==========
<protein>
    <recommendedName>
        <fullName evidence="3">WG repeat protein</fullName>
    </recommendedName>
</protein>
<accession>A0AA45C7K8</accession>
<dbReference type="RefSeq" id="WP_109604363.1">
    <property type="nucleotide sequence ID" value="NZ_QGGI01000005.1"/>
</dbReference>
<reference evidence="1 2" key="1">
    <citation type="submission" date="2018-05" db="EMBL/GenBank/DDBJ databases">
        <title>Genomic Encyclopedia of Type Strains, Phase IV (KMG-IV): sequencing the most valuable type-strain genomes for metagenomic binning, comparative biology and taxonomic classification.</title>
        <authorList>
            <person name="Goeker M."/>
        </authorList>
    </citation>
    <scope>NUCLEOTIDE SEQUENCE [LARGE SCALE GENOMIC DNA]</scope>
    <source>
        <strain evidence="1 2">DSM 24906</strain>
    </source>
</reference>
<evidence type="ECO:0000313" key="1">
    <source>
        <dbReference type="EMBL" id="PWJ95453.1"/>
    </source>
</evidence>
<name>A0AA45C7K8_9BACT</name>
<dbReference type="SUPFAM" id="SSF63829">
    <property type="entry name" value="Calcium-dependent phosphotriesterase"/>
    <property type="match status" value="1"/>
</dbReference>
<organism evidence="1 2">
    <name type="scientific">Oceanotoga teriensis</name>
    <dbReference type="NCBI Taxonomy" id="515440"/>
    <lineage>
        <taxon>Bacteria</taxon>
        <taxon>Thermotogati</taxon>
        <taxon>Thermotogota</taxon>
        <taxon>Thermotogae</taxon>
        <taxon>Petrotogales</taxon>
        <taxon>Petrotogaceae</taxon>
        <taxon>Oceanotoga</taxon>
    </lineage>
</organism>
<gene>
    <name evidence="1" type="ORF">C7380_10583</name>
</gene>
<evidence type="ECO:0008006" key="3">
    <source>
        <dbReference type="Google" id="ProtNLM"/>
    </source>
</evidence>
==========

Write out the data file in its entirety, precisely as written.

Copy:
<protein>
    <recommendedName>
        <fullName evidence="3">WG repeat protein</fullName>
    </recommendedName>
</protein>
<accession>A0AA45C7K8</accession>
<dbReference type="RefSeq" id="WP_109604363.1">
    <property type="nucleotide sequence ID" value="NZ_QGGI01000005.1"/>
</dbReference>
<reference evidence="1 2" key="1">
    <citation type="submission" date="2018-05" db="EMBL/GenBank/DDBJ databases">
        <title>Genomic Encyclopedia of Type Strains, Phase IV (KMG-IV): sequencing the most valuable type-strain genomes for metagenomic binning, comparative biology and taxonomic classification.</title>
        <authorList>
            <person name="Goeker M."/>
        </authorList>
    </citation>
    <scope>NUCLEOTIDE SEQUENCE [LARGE SCALE GENOMIC DNA]</scope>
    <source>
        <strain evidence="1 2">DSM 24906</strain>
    </source>
</reference>
<evidence type="ECO:0000313" key="1">
    <source>
        <dbReference type="EMBL" id="PWJ95453.1"/>
    </source>
</evidence>
<name>A0AA45C7K8_9BACT</name>
<dbReference type="SUPFAM" id="SSF63829">
    <property type="entry name" value="Calcium-dependent phosphotriesterase"/>
    <property type="match status" value="1"/>
</dbReference>
<organism evidence="1 2">
    <name type="scientific">Oceanotoga teriensis</name>
    <dbReference type="NCBI Taxonomy" id="515440"/>
    <lineage>
        <taxon>Bacteria</taxon>
        <taxon>Thermotogati</taxon>
        <taxon>Thermotogota</taxon>
        <taxon>Thermotogae</taxon>
        <taxon>Petrotogales</taxon>
        <taxon>Petrotogaceae</taxon>
        <taxon>Oceanotoga</taxon>
    </lineage>
</organism>
<gene>
    <name evidence="1" type="ORF">C7380_10583</name>
</gene>
<evidence type="ECO:0008006" key="3">
    <source>
        <dbReference type="Google" id="ProtNLM"/>
    </source>
</evidence>